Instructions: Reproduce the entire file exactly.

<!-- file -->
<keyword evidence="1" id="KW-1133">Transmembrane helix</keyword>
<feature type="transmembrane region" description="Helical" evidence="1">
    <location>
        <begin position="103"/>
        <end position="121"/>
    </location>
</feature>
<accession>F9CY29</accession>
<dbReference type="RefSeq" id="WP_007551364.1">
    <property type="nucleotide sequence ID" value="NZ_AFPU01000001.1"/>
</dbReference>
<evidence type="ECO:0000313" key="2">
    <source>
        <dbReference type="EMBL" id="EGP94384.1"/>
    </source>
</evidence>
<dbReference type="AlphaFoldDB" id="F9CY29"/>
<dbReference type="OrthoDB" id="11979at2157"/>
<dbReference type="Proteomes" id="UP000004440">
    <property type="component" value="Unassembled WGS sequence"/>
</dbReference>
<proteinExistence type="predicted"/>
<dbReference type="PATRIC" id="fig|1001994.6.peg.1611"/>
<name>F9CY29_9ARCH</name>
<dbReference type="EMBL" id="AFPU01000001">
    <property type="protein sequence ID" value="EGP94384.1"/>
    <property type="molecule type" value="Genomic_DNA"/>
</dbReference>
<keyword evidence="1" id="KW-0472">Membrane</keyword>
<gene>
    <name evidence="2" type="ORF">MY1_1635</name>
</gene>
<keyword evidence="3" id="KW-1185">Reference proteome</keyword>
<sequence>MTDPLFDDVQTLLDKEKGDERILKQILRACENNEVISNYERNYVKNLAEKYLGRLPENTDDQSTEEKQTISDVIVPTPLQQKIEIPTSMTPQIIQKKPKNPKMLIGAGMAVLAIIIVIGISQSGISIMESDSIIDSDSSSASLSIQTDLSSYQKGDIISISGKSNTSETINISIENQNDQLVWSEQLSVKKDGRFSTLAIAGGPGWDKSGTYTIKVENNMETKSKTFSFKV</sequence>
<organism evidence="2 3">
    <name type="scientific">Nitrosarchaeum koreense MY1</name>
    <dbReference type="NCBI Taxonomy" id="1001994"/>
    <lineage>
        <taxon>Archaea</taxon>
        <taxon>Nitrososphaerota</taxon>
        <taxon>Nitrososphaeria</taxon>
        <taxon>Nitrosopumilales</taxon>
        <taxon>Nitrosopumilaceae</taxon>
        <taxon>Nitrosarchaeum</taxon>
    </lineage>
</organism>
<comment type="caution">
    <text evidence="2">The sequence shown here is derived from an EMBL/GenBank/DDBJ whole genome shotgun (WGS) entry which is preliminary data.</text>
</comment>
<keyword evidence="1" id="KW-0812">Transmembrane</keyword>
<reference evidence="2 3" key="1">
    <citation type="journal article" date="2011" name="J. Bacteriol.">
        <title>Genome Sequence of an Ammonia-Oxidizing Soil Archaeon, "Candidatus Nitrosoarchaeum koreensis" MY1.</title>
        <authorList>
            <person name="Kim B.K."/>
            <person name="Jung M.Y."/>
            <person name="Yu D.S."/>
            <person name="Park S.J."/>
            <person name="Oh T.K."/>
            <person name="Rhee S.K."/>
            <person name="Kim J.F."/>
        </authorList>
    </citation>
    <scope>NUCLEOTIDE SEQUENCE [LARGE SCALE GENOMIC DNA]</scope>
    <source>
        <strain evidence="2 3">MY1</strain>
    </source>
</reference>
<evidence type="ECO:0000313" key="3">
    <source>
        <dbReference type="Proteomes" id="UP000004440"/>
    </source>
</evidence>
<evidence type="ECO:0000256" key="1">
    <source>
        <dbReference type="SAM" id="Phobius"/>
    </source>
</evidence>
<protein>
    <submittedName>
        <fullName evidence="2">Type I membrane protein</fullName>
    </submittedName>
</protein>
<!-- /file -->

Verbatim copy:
<keyword evidence="1" id="KW-1133">Transmembrane helix</keyword>
<feature type="transmembrane region" description="Helical" evidence="1">
    <location>
        <begin position="103"/>
        <end position="121"/>
    </location>
</feature>
<accession>F9CY29</accession>
<dbReference type="RefSeq" id="WP_007551364.1">
    <property type="nucleotide sequence ID" value="NZ_AFPU01000001.1"/>
</dbReference>
<evidence type="ECO:0000313" key="2">
    <source>
        <dbReference type="EMBL" id="EGP94384.1"/>
    </source>
</evidence>
<dbReference type="AlphaFoldDB" id="F9CY29"/>
<dbReference type="OrthoDB" id="11979at2157"/>
<dbReference type="Proteomes" id="UP000004440">
    <property type="component" value="Unassembled WGS sequence"/>
</dbReference>
<proteinExistence type="predicted"/>
<dbReference type="PATRIC" id="fig|1001994.6.peg.1611"/>
<name>F9CY29_9ARCH</name>
<dbReference type="EMBL" id="AFPU01000001">
    <property type="protein sequence ID" value="EGP94384.1"/>
    <property type="molecule type" value="Genomic_DNA"/>
</dbReference>
<keyword evidence="1" id="KW-0472">Membrane</keyword>
<gene>
    <name evidence="2" type="ORF">MY1_1635</name>
</gene>
<keyword evidence="3" id="KW-1185">Reference proteome</keyword>
<sequence>MTDPLFDDVQTLLDKEKGDERILKQILRACENNEVISNYERNYVKNLAEKYLGRLPENTDDQSTEEKQTISDVIVPTPLQQKIEIPTSMTPQIIQKKPKNPKMLIGAGMAVLAIIIVIGISQSGISIMESDSIIDSDSSSASLSIQTDLSSYQKGDIISISGKSNTSETINISIENQNDQLVWSEQLSVKKDGRFSTLAIAGGPGWDKSGTYTIKVENNMETKSKTFSFKV</sequence>
<organism evidence="2 3">
    <name type="scientific">Nitrosarchaeum koreense MY1</name>
    <dbReference type="NCBI Taxonomy" id="1001994"/>
    <lineage>
        <taxon>Archaea</taxon>
        <taxon>Nitrososphaerota</taxon>
        <taxon>Nitrososphaeria</taxon>
        <taxon>Nitrosopumilales</taxon>
        <taxon>Nitrosopumilaceae</taxon>
        <taxon>Nitrosarchaeum</taxon>
    </lineage>
</organism>
<comment type="caution">
    <text evidence="2">The sequence shown here is derived from an EMBL/GenBank/DDBJ whole genome shotgun (WGS) entry which is preliminary data.</text>
</comment>
<keyword evidence="1" id="KW-0812">Transmembrane</keyword>
<reference evidence="2 3" key="1">
    <citation type="journal article" date="2011" name="J. Bacteriol.">
        <title>Genome Sequence of an Ammonia-Oxidizing Soil Archaeon, "Candidatus Nitrosoarchaeum koreensis" MY1.</title>
        <authorList>
            <person name="Kim B.K."/>
            <person name="Jung M.Y."/>
            <person name="Yu D.S."/>
            <person name="Park S.J."/>
            <person name="Oh T.K."/>
            <person name="Rhee S.K."/>
            <person name="Kim J.F."/>
        </authorList>
    </citation>
    <scope>NUCLEOTIDE SEQUENCE [LARGE SCALE GENOMIC DNA]</scope>
    <source>
        <strain evidence="2 3">MY1</strain>
    </source>
</reference>
<evidence type="ECO:0000313" key="3">
    <source>
        <dbReference type="Proteomes" id="UP000004440"/>
    </source>
</evidence>
<evidence type="ECO:0000256" key="1">
    <source>
        <dbReference type="SAM" id="Phobius"/>
    </source>
</evidence>
<protein>
    <submittedName>
        <fullName evidence="2">Type I membrane protein</fullName>
    </submittedName>
</protein>